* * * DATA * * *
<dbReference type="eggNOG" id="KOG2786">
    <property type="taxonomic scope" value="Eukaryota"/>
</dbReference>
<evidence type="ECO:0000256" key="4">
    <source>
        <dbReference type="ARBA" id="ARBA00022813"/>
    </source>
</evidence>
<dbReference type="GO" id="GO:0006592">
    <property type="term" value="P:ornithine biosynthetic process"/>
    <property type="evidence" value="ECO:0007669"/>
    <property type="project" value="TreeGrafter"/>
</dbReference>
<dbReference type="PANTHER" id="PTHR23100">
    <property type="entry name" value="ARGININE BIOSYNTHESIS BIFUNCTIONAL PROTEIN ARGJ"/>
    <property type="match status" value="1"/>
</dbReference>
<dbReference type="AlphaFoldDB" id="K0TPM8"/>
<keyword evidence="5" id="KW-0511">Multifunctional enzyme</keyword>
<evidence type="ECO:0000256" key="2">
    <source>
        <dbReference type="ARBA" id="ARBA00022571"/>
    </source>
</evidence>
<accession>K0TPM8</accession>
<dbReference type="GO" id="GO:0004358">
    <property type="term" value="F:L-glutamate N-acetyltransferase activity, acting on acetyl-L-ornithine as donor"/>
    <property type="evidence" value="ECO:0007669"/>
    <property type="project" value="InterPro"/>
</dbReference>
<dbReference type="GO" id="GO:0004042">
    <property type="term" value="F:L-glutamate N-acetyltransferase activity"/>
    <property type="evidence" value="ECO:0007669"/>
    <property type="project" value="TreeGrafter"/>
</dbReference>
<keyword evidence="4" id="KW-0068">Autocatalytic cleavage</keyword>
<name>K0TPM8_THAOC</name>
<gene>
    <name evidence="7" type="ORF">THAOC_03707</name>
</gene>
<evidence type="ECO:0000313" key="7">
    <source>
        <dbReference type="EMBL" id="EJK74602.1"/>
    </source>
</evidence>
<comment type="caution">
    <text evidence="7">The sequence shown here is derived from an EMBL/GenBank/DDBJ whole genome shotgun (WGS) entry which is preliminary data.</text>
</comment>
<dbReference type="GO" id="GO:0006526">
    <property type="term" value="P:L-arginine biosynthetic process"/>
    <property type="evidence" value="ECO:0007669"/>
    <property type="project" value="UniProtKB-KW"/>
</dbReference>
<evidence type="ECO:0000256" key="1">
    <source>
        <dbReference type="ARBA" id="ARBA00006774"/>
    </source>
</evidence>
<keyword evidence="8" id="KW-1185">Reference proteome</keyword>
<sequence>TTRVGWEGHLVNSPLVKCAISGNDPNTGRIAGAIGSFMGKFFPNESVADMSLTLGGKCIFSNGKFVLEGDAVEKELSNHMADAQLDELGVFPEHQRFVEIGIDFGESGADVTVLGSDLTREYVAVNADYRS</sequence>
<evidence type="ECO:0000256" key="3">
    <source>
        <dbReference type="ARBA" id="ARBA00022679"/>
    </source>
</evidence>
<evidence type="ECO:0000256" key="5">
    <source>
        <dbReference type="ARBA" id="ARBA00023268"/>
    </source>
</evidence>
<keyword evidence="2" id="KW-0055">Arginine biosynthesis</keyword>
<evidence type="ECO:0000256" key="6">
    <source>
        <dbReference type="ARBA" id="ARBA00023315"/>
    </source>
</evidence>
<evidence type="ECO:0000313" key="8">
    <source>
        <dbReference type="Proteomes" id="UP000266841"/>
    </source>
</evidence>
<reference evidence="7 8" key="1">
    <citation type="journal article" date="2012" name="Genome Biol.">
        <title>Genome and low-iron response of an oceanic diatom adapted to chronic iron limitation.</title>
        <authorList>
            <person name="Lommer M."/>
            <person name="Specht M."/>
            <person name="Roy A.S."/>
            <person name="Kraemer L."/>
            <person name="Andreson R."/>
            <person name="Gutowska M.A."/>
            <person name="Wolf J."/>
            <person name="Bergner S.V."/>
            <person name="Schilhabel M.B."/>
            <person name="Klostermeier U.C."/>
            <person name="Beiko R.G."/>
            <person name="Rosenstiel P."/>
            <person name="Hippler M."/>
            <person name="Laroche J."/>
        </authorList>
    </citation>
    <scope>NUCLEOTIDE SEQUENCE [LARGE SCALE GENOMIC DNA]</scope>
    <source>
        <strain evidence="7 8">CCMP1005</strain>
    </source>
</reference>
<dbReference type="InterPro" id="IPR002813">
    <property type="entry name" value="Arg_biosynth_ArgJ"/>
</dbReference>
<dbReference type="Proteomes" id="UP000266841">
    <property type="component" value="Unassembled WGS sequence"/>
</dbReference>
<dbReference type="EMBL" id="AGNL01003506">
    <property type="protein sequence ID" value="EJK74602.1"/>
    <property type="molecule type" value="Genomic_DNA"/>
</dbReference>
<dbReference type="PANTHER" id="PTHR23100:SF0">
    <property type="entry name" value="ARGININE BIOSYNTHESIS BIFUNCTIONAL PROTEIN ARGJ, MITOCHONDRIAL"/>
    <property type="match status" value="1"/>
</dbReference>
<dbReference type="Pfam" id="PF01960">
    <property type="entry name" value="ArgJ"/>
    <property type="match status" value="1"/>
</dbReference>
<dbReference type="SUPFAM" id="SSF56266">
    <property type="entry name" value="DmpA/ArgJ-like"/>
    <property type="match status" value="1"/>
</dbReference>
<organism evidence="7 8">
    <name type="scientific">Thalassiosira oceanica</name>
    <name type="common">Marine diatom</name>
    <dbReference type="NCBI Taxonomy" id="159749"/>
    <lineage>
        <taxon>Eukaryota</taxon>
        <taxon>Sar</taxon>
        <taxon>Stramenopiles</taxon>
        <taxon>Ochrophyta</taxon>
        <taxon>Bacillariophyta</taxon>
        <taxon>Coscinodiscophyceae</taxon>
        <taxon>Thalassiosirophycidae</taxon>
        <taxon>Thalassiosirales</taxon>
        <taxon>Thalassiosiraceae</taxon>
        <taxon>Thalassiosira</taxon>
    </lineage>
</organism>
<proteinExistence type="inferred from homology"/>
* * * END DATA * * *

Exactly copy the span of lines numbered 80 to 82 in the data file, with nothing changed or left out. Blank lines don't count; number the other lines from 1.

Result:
    </source>
</evidence>
<reference evidence="7 8" key="1">